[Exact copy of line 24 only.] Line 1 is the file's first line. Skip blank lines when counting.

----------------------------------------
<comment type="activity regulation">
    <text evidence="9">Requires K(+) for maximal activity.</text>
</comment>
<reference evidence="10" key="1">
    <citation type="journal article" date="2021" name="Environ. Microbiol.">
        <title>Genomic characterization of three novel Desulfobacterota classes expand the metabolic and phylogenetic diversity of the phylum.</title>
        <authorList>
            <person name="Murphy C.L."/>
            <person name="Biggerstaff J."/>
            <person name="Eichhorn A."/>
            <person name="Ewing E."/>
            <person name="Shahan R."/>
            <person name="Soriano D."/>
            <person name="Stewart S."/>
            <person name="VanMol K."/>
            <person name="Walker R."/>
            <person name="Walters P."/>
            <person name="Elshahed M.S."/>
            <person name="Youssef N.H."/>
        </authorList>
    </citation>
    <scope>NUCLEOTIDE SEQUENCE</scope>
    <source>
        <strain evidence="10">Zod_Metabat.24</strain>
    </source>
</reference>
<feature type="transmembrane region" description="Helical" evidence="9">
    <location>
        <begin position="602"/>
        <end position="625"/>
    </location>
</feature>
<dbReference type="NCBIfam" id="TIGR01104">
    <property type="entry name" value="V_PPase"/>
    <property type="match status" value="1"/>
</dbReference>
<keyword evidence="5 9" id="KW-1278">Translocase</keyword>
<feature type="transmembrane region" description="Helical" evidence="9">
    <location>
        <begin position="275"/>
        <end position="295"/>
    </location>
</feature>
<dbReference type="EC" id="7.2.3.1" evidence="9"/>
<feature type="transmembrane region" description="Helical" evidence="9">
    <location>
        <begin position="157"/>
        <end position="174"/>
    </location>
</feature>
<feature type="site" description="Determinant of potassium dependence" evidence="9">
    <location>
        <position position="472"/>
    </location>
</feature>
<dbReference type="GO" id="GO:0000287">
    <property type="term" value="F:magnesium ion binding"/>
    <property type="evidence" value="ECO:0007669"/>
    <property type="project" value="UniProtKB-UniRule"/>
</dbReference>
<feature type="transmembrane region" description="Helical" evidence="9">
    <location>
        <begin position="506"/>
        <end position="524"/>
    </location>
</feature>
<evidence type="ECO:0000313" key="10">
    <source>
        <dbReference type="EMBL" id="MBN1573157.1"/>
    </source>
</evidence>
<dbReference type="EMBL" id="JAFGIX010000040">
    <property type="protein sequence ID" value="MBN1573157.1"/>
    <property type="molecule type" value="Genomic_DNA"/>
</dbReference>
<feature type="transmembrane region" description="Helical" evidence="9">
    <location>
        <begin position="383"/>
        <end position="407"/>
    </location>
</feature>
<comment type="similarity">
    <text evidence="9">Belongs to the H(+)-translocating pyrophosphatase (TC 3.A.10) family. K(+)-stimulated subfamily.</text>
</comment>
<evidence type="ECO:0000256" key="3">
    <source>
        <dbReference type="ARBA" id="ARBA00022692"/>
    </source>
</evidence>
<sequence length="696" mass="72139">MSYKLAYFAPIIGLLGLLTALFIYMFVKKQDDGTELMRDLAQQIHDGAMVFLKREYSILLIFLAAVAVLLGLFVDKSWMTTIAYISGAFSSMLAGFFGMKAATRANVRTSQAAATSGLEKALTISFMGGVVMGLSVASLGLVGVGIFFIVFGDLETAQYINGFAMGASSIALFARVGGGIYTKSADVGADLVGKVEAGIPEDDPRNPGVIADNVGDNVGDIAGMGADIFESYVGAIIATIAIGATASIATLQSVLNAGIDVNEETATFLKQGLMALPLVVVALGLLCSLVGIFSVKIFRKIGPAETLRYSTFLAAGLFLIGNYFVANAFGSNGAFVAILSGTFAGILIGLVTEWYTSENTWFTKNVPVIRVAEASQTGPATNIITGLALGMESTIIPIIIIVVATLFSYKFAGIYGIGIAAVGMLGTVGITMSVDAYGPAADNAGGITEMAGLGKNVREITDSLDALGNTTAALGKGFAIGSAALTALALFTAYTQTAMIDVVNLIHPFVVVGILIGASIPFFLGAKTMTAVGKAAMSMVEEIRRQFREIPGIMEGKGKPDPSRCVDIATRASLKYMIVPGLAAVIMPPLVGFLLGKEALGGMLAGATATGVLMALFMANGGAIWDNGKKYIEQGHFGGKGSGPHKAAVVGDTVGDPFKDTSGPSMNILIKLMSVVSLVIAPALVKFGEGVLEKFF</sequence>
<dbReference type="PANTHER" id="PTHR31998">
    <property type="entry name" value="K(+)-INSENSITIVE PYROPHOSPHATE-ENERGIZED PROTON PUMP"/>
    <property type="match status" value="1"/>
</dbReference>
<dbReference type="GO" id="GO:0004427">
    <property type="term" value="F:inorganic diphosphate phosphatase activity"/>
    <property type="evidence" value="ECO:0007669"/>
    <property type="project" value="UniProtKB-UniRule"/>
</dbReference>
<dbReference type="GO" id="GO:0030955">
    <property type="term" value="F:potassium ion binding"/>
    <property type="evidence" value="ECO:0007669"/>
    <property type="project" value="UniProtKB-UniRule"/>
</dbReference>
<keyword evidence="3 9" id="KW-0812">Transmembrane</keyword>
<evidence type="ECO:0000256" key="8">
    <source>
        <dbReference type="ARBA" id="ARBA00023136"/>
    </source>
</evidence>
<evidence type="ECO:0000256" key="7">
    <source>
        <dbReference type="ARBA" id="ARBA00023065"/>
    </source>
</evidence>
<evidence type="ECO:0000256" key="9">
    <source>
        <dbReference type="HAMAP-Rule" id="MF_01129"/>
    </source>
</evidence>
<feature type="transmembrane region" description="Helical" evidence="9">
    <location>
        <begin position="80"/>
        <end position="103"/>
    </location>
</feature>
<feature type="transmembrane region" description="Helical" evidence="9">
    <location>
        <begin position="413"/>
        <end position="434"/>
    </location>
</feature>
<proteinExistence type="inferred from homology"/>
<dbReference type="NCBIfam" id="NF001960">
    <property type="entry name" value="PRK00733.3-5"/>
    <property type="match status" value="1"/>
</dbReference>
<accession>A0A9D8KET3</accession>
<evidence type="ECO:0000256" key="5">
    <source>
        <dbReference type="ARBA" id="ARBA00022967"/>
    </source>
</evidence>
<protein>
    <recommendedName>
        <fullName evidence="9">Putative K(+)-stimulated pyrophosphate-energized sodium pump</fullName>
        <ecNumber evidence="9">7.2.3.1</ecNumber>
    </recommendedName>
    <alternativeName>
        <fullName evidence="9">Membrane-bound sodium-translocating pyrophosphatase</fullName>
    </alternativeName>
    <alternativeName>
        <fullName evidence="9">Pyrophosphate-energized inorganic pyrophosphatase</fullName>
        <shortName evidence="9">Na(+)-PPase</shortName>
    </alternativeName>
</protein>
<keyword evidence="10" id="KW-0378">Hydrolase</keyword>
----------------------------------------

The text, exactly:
        <strain evidence="10">Zod_Metabat.24</strain>